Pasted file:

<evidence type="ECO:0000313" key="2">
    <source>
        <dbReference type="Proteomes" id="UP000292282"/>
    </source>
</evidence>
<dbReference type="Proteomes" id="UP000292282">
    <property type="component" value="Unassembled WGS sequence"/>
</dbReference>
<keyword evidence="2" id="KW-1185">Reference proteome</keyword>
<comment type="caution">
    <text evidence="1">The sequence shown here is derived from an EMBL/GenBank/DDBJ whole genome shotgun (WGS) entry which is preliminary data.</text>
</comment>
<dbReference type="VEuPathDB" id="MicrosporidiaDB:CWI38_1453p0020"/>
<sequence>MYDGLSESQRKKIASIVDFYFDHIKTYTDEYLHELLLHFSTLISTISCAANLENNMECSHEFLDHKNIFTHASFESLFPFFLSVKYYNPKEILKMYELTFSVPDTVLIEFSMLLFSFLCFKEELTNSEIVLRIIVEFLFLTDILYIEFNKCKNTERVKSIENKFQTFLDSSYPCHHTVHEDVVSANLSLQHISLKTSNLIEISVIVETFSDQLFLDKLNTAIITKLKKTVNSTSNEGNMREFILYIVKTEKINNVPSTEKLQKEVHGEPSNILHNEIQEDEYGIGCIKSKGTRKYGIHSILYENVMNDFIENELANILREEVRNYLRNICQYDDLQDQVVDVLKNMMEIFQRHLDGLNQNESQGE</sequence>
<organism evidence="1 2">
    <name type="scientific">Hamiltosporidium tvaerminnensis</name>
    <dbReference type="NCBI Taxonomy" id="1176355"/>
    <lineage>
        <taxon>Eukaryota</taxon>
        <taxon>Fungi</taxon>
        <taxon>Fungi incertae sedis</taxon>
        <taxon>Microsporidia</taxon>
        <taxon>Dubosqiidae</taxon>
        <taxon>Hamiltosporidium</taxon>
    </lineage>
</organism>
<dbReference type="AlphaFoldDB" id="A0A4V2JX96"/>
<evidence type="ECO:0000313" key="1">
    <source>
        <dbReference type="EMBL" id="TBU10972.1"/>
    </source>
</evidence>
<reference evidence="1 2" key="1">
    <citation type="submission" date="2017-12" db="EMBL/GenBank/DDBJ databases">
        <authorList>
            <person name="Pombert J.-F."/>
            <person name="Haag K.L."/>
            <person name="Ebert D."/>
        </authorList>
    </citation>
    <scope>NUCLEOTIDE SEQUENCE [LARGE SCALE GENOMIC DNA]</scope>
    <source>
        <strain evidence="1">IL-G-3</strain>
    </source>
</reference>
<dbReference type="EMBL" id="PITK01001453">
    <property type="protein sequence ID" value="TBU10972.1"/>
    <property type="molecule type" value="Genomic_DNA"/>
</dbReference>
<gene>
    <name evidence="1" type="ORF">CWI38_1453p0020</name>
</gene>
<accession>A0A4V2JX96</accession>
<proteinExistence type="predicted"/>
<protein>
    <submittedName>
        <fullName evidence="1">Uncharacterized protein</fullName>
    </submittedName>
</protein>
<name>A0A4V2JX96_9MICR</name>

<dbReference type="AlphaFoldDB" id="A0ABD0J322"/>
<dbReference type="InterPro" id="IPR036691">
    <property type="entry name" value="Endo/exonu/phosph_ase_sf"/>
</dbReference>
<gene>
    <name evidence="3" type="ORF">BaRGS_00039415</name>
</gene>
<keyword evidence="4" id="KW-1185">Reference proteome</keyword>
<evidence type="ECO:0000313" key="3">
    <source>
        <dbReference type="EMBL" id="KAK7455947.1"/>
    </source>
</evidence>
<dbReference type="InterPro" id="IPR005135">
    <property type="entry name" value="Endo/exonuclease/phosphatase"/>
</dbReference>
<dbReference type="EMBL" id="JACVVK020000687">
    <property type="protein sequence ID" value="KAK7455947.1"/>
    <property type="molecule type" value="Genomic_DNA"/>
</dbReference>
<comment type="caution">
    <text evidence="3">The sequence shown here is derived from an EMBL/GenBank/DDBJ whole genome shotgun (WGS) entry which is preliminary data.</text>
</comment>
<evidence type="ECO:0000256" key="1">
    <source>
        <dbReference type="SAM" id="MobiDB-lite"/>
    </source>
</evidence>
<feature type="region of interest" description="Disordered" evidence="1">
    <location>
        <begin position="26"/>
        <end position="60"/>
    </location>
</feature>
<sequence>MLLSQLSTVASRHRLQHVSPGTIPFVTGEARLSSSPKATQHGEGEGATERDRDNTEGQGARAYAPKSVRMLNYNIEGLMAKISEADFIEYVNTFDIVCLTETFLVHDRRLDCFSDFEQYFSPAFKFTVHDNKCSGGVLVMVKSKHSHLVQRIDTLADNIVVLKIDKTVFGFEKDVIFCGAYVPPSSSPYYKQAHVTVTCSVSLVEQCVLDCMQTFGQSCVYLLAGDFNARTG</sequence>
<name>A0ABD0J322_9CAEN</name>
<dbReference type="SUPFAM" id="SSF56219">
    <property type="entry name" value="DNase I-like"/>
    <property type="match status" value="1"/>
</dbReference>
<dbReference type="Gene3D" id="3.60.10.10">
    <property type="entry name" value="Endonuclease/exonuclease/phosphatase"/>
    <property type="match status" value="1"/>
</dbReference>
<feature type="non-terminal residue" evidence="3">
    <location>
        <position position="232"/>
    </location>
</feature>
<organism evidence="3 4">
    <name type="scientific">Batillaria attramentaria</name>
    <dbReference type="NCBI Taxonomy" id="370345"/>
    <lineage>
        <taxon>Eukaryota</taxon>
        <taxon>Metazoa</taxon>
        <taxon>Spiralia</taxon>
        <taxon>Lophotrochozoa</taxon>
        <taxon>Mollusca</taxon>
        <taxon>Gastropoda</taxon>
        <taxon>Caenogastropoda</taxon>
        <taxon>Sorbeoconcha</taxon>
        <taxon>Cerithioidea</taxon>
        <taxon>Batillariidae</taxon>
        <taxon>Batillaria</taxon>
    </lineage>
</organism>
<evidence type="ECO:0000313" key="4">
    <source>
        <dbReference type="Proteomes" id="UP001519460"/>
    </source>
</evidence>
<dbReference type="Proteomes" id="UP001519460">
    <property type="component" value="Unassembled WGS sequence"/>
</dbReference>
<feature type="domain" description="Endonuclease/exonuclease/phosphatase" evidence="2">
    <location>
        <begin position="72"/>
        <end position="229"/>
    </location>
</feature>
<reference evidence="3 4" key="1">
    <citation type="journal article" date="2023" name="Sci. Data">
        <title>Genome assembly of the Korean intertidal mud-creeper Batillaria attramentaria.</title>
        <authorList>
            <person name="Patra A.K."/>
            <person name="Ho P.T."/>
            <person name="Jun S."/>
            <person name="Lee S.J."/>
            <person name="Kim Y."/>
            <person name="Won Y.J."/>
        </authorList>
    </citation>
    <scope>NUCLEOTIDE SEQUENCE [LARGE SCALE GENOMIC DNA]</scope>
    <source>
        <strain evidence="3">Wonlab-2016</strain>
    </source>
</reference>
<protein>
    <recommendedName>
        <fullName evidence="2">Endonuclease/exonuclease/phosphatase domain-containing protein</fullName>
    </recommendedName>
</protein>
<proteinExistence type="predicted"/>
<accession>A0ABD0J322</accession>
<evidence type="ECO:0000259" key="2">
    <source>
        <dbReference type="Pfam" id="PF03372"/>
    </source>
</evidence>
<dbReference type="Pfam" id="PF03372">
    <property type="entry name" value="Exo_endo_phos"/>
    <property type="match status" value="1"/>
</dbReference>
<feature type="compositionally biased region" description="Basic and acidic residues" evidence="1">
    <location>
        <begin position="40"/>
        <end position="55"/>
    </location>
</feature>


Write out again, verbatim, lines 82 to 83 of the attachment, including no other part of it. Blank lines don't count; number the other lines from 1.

    <text evidence="3">The sequence shown here is derived from an EMBL/GenBank/DDBJ whole genome shotgun (WGS) entry which is preliminary data.</text>
</comment>